The words HARN STE engraved in the neck roll of the helmet could indicate the place of origin of the first owner, perhaps the town of Aharnam, the current Civitella d'Arna, near Perugia
Italian archaeologists had not noticed the inscription before, but the discovery – announced Tuesday by the National Etruscan Museum of Villa Giulia, Italy, and which will be featured in Archeologia Viva magazine – comes more than 90 years after the bronze helmet was found in the Osteria di Vulci necropolis in 1928.
The inscription, engraved within the neck protector of the helmet, consists of seven letters – HARN STE – which probably indicate a place of origin, of either the object or the owner, and which must be read as a single word, the museum said as a statement.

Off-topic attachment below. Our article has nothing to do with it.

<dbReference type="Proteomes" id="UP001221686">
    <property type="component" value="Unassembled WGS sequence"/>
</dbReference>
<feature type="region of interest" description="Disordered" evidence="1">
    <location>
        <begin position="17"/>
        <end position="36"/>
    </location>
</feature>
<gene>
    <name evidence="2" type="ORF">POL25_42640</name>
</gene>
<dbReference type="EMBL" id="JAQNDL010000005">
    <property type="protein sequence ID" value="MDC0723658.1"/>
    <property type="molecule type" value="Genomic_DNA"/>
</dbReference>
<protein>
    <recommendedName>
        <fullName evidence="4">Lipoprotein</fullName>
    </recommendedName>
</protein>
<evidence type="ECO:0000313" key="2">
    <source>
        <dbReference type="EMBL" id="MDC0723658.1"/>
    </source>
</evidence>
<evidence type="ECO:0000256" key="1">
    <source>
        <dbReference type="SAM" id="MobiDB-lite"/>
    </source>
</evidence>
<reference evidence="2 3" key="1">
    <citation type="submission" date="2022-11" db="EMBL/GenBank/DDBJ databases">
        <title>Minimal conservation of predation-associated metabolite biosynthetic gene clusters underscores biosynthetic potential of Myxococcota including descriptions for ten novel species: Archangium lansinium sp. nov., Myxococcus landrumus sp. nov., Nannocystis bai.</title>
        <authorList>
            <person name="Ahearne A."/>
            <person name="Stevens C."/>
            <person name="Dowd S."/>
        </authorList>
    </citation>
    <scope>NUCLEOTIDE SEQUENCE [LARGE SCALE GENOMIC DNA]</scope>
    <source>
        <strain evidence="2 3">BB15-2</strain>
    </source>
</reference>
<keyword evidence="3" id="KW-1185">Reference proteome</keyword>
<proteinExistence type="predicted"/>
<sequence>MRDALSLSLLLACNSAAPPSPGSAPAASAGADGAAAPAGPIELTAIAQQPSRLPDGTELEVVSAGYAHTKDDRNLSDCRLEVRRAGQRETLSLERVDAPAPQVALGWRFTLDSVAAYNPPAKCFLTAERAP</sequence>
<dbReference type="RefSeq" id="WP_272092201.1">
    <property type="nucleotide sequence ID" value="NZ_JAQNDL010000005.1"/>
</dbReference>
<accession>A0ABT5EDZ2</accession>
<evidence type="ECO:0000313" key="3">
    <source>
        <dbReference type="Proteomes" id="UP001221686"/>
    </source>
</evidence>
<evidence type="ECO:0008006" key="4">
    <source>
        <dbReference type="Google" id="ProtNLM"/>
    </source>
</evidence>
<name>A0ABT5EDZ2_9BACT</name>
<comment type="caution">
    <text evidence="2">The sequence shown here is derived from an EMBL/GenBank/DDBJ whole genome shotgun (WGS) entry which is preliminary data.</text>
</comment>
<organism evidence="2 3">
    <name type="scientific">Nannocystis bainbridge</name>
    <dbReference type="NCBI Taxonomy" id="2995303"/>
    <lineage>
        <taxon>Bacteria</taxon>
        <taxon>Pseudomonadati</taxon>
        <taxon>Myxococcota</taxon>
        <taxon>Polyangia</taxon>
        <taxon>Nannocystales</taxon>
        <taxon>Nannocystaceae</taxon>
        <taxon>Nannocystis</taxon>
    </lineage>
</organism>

This is, in fact, a “very unusual” inscription that “offers fundamental information for reconstructing the military organization and the evolution of the art of war” on the Italian peninsula before the hegemony of Rome.
It is virtually certain, judging from its style and craftsmanship, that the helmet belonged to an Etruscan warrior – a member of the people who dominated an important portion of present-day Tuscany – and it has been dated to the middle of the Fourth Century BC.
At that time, central Italy was rife with bloody conflicts among local tribes, who competed for predominance on the peninsula or simply for survival, threatened as they were by the spread of the Celts, who in 390 BC put Rome to the sword.
This was long before that city, founded according to tradition in 735 BC along the Tiber River, became the world center of power and expanded during its imperial epoch to hold sway across the length and breadth of the Mediterranean basin.
The helmet tells archaeologists something about those years of blood and war for dominion of the Italian peninsula. For example, it may be that the fact that the inscription is on the inside of the helmet indicates that its owner habitually marked his possessions in that way.